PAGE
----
Writing a novel is lonely, and usually misunderstood. If you choose to pursue this career, be prepared for rejection from the industry, friends, and/or family.
Many times, those who are close to you think you are foolish for pursuing it because they view it as a profession for other people, famous people, people they don’t know. It’s natural, I guess, though unfair, to think that the person close to you is not talented enough to make it in the industry, and any book you write will, unfortunately, never be good enough for them. I guess it stems from the unfortunate fact that those you are closest to are also your biggest critics.
In the end, you have to say, “Who cares?” Who cares about the critics or the naysayers?
While no man is an island, you may discover that there may only be one other person on that island. It may be a friend, a family member, an agent, etc… Although it helps to have family and friends support and believe in you, it’s not necessary. And if you wait for that to happen, you may never pursue your career… or your dreams.
Sometimes, the only way to prove someone wrong is to succeed. So that is what you must do. Write, be lonely and misunderstood, but above all, succeed. By then, you will know who your true friends and supporters are. They are the ones who stuck with you through failure and rejection, and told you the whole time that you are not crazy or foolish.
This applies to anything we do in life. Some people think we are foolish for homeschooling because it is difficult or it will be perceived as weird or antisocial. But if I wanted easy for a life I wouldn't have gotten married or had children. I love my family dearly, but dedicating your life to other people is anything but easy. Sometimes, the easy or secure way is nothing but a euphemism for lazy or settling. You have to look at life as an adventure, one filled with great trials, risks, and dreams.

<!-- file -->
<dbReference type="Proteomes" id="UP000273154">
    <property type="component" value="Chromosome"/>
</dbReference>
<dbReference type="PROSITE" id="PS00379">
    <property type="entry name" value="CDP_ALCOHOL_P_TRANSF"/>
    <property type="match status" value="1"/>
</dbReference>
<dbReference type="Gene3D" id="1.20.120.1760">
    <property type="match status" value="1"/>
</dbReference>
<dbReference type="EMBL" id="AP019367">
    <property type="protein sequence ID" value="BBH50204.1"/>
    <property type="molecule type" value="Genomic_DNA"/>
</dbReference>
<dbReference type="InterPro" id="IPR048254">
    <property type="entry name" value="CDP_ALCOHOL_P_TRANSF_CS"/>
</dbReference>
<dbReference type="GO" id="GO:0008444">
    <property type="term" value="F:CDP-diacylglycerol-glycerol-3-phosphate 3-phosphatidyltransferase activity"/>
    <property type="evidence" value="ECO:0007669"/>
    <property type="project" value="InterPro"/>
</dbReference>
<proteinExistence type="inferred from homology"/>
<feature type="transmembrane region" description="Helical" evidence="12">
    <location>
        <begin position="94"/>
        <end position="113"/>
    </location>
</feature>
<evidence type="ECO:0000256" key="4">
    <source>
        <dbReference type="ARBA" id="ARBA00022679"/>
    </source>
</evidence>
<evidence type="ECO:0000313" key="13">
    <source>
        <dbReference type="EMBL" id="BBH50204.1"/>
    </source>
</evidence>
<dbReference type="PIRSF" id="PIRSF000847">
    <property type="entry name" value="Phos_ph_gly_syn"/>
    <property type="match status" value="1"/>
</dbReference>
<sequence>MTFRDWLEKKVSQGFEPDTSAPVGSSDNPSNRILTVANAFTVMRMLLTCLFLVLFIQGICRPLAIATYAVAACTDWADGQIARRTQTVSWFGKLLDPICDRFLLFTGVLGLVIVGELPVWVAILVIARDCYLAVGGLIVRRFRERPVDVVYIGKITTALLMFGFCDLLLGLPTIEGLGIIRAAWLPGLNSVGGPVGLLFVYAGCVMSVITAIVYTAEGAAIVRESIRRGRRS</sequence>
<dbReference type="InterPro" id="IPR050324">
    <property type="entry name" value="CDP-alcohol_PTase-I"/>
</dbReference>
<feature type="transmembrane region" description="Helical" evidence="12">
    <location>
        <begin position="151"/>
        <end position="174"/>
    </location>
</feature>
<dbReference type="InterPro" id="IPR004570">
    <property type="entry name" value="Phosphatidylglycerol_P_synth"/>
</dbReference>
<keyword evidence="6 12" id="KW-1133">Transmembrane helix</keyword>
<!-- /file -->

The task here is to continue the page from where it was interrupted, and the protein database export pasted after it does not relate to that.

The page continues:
Now I know writing as a profession is considered by many nothing more than a pipe dream. It may be. I don't disagree. But there are two things I'd like to say to that.
(1) I will never know if I never try.
(2) Writing began as a pipe dream for most authors before they were published.
I have one other thing to note. For those of you who aren’t writers, but know someone who is, remember that it is the industry’s job to reject your loved one if that is what is going to happen, not yours. It’s your job to support them - the way we support this girl:
So don't be a dream-squasher!
Scott Keen grew up in New York, the youngest of three children. While in law school, he realized he didn't want to be a lawyer. So he did the practical thing--he became a writer.